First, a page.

2021 Was Planet’s Sixth Hottest Year on Record, NOAA Says

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This story was originally published by the Guardian and is reproduced here as part of the Climate Desk collaboration.

Last year was the sixth hottest ever recorded, with the global temperature 1.1 C above the pre-industrial average, a new annual analysis from NASA and the National Oceanic and Atmospheric Administration (NOAA) found.

“Science leaves no room for doubt: climate change is the existential threat of our time,” said Bill Nelson, administrator of NASA. Nelson said that eight out of the top 10 hottest years have occurred in the past decade, which “underscores the need for bold action to safeguard the future of our country—and all of humanity.”

There were record-high temperatures in parts of northern Africa, south Asia and parts of South America last year, Arctic sea ice continued its decline and the oceans recorded yet another record year for heat content. “The oceans are storing a heck of a lot of heat,” said Russell Vose, a senior climate scientist at NOAA. “If it weren’t for the large heat storage capacity of the oceans, the atmosphere would’ve warmed a lot more rapidly.”

Gavin Schmidt, director of NASA’s Goddard Institute for Space Studies, said the changes under way in the Arctic, which is warming at about three times the rate of the global average, are “extremely dramatic” and will affect the rest of the world through, among other things, sea-level rise from melting glaciers. “What happens in the Arctic doesn’t stay in the Arctic,” he said.

While 2021 did not top the record heat set in 2020, which was only fractionally hotter than 2016, scientists said last year was yet another demonstration of the long-term global heating that is being caused by human activity, such as burning fossil fuels and deforestation. The concentration of carbon dioxide in the atmosphere is now at levels not seen on Earth in the past 4m years.

“It doesn’t matter how you do the analysis, it shows you the Earth has warmed quite dramatically,” said Vose. NOAA and NASA undertake their own temperature analyses in slightly different ways, using data from weather stations, ships and ocean buoys.

“It’s clear that each of the past four decades has been warmer than the one preceding it,” he added. “It’s certainly warmer now than at any time in the past 2,000 years, and probably longer.”

Earlier this week, the European climate agency Copernicus said 2021 was the fifth hottest year on record, with the last seven years the hottest ever documented. A slight edge was taken off last year’s temperatures by a La Niña, a periodic climatic event that cools the waters of the Pacific Ocean.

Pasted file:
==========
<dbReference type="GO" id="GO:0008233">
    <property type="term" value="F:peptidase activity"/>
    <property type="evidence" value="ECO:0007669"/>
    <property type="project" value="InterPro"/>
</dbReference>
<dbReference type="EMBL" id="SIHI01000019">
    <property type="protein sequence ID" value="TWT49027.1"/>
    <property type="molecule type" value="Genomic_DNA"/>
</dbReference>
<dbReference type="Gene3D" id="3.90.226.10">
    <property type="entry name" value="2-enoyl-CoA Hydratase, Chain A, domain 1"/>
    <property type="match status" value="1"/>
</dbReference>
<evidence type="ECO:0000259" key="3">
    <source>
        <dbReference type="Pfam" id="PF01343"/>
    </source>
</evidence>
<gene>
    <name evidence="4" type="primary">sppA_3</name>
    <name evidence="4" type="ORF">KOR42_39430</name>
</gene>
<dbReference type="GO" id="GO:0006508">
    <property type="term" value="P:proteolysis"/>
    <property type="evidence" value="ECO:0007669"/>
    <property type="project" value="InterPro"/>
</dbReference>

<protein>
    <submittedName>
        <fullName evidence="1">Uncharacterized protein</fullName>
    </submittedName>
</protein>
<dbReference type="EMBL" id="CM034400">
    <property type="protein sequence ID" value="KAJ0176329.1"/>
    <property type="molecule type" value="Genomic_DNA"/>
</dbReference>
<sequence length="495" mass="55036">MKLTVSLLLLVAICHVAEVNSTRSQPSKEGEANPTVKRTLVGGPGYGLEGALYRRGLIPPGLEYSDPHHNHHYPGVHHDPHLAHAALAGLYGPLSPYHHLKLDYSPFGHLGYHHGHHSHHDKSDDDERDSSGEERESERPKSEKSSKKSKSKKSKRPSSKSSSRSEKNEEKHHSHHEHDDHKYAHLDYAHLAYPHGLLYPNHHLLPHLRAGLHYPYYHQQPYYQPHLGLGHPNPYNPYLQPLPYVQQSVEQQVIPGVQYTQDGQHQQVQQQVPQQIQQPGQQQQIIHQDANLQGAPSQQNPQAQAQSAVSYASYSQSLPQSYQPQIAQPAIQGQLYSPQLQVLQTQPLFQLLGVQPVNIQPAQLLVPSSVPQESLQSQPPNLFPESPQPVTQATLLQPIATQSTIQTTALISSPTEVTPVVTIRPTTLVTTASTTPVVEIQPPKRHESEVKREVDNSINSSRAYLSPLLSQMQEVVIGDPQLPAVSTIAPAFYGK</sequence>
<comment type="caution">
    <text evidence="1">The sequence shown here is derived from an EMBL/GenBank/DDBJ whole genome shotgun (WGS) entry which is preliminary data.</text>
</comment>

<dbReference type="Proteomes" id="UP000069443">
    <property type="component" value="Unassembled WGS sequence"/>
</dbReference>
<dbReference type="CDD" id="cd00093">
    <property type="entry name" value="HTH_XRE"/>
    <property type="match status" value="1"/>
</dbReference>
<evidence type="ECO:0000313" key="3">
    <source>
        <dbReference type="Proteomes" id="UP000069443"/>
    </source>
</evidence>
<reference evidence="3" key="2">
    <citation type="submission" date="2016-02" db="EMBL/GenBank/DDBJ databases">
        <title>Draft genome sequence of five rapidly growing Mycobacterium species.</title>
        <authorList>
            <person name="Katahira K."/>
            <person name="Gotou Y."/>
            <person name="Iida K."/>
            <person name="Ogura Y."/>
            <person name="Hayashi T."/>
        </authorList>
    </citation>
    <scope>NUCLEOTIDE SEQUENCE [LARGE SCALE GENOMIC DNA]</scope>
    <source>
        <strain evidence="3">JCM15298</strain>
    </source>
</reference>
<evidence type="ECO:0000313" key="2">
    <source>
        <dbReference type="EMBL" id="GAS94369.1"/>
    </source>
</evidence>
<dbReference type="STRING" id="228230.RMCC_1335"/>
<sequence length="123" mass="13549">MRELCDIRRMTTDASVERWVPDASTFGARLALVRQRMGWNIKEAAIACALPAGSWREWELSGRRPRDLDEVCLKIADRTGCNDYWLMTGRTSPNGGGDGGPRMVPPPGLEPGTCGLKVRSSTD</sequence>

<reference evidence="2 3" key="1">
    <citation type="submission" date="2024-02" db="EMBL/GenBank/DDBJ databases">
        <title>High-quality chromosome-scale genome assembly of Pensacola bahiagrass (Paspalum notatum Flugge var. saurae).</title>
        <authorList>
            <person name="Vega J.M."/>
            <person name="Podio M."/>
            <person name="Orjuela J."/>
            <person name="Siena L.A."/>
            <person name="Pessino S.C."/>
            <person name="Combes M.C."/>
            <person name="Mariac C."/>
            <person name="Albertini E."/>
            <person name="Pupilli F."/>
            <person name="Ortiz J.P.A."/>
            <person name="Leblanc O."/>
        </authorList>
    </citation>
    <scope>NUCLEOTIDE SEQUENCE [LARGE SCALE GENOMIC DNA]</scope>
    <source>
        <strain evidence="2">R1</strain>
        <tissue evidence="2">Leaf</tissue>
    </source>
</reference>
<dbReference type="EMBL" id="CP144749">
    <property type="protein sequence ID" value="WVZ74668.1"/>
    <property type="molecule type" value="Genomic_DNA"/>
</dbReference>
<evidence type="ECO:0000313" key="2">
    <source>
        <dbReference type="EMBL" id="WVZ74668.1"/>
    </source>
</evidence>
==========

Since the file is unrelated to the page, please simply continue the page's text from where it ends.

Despite not being the hottest individual year on record, 2021 did contain a number of extraordinary signs of climate breakdown. July last year was the world’s hottest month ever recorded, with Death Valley in California recording what may be the hottest temperature ever reliably measured during this month, at 54.4 C (130 F).

A total of 1.8 billion people, approaching a quarter of the world’s population, live in countries that did experience the hottest year on record, according to a separate analysis released on Thursday by Berkeley Earth. A total of 25 countries, including China, Nigeria and Iran, recorded a record warm annual average in 2021.

“No one lives at the global average temperature,” said Robert Rohde, lead scientist at Berkeley Earth. “Most land areas will experience more warming than the global average, and countries must plan their responses to this.”

Last year also saw a cascade of disasters that scientists have determined were worsened by the world’s excess heat. Floods devastated parts of Germany and China, while the Pacific north-west of North America saw an unprecedented, and deadly, heatwave that scientists said would have ben “virtually impossible” without climate change.

“What terrifies me … is that these facts and figures are no longer surprising or shocking,” said Kristina Dahl, a senior climate scientist at the Union of Concerned Scientists. “Rising temperatures are already triggering dire impacts worldwide, and will only worsen as the planet warms.”

The world’s governments agreed in the Paris climate accords to limit the global temperature rise to 1.5C above pre-industrial times to avoid disastrous climate change but this threshold is now in view, Vose said, with a 50% chance at least one year this decade will hit 1.5C and the average temperature to reach this level “sometime in the 2030s and certainly by the 2040s” if planet-heating emissions are not cut.

2022 will probably be in the top 10 hottest years, with a small chance of it being the hottest year on record “without something like a volcano erupting or a comet slamming into Earth,” Vose said.

Schmidt said the impact of global heating will continue to worsen as the world warms further. “We are already seeing the impacts in local weather events and extremes such as heatwaves and intense precipitation,” he said.

“We’ve reached a point where this is not just an academic measure of what’s going on. It’s now being reflected in weather and events we are seeing.”

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